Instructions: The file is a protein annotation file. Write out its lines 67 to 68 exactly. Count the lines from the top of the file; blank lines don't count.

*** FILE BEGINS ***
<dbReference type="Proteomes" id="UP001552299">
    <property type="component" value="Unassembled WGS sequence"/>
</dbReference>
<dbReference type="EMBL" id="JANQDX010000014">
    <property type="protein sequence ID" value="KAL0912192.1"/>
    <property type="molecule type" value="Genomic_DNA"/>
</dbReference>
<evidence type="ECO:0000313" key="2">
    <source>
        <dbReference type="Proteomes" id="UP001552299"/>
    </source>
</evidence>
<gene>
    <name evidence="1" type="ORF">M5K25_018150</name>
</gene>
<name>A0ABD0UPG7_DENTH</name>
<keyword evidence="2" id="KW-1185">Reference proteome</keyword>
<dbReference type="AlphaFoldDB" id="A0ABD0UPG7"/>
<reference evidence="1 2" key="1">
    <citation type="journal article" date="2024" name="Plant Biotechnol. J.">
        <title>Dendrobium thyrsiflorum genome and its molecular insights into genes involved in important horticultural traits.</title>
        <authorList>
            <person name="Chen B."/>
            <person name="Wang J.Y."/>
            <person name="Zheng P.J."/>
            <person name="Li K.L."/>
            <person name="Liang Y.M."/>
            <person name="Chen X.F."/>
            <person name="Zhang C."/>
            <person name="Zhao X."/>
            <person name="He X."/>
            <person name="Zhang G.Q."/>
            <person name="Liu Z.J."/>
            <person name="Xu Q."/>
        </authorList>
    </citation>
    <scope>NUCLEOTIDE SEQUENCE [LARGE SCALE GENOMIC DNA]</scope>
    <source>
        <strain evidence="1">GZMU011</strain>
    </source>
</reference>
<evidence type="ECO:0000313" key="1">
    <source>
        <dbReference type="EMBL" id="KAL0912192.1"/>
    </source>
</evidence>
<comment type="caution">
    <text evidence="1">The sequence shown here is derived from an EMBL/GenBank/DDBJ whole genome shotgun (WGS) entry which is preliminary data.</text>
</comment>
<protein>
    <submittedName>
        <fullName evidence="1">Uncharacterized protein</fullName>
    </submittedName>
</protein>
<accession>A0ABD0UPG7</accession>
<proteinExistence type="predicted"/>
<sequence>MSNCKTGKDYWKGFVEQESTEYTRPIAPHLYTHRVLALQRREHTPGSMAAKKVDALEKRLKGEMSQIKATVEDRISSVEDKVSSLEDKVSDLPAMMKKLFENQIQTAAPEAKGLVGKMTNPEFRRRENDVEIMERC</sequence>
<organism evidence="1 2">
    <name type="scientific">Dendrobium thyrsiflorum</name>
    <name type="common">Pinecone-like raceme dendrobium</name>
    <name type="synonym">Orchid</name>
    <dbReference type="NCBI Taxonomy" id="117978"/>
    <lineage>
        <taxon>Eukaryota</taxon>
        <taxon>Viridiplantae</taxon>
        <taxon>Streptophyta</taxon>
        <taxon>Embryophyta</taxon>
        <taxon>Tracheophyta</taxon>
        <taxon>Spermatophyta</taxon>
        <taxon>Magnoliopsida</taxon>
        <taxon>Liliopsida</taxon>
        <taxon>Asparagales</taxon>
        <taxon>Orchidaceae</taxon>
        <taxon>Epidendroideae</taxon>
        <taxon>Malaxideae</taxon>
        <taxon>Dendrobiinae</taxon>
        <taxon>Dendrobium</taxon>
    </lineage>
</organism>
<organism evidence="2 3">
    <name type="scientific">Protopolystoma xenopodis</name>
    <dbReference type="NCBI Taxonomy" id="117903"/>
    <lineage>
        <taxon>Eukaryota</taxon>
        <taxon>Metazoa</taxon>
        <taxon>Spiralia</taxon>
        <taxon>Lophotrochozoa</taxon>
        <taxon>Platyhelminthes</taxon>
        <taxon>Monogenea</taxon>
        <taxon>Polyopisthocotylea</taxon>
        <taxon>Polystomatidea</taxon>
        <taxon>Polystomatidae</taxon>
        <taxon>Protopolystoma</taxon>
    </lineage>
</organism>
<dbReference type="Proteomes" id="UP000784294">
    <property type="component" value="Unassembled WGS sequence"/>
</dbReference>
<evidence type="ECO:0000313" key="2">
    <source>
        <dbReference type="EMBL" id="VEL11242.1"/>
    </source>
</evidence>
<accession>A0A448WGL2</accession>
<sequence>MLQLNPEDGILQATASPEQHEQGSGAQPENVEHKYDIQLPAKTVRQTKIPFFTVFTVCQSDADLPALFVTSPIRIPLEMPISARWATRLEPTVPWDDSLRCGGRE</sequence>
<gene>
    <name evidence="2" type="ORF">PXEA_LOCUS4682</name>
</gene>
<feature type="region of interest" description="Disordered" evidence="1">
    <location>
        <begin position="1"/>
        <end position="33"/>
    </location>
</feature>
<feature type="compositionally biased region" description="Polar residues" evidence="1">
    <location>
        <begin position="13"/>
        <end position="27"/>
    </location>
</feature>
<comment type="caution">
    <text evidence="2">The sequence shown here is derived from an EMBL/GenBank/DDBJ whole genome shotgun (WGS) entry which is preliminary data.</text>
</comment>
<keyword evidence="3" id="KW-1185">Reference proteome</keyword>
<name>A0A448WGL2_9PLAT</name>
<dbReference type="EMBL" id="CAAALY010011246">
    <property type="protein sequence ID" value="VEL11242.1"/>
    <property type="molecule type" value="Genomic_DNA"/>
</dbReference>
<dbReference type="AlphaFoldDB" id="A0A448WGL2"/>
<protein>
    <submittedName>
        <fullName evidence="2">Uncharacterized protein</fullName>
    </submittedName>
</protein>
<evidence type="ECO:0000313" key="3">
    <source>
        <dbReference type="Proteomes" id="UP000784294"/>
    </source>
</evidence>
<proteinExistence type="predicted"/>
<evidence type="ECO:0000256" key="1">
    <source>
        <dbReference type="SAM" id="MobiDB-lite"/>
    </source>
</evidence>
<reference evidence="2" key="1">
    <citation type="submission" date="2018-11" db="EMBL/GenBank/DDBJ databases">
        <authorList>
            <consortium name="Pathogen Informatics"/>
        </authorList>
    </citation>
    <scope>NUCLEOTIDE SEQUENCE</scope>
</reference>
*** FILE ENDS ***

        <taxon>Embryophyta</taxon>
        <taxon>Tracheophyta</taxon>